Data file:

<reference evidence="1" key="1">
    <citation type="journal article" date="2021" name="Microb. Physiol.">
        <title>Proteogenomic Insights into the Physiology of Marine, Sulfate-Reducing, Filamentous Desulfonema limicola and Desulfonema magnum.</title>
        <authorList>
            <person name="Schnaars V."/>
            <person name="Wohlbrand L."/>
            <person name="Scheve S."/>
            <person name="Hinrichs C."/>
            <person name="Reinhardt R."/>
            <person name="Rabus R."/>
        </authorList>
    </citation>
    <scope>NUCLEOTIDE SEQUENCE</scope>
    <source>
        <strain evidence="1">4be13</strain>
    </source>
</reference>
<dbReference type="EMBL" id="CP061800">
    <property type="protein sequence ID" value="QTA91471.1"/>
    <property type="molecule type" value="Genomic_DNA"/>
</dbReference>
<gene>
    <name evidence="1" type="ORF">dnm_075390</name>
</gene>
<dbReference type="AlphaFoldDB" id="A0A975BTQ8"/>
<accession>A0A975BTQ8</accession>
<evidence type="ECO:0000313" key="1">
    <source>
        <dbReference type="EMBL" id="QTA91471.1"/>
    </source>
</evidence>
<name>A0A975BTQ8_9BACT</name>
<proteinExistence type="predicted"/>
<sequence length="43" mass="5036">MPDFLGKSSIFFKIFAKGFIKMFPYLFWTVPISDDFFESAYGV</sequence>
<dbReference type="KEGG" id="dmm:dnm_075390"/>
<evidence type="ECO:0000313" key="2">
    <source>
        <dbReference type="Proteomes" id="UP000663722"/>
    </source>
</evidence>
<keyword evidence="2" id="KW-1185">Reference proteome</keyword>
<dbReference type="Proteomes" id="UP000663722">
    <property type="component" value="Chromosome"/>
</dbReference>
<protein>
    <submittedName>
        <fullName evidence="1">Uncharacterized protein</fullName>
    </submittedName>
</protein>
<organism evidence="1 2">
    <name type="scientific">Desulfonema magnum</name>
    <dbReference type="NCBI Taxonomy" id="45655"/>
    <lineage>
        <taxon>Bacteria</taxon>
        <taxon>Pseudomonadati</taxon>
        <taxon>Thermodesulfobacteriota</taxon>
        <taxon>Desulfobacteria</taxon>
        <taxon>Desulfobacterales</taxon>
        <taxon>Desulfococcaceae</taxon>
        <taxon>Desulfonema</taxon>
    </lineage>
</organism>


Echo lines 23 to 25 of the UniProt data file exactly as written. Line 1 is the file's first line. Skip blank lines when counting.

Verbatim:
    <name evidence="1" type="ORF">dnm_075390</name>
</gene>
<dbReference type="AlphaFoldDB" id="A0A975BTQ8"/>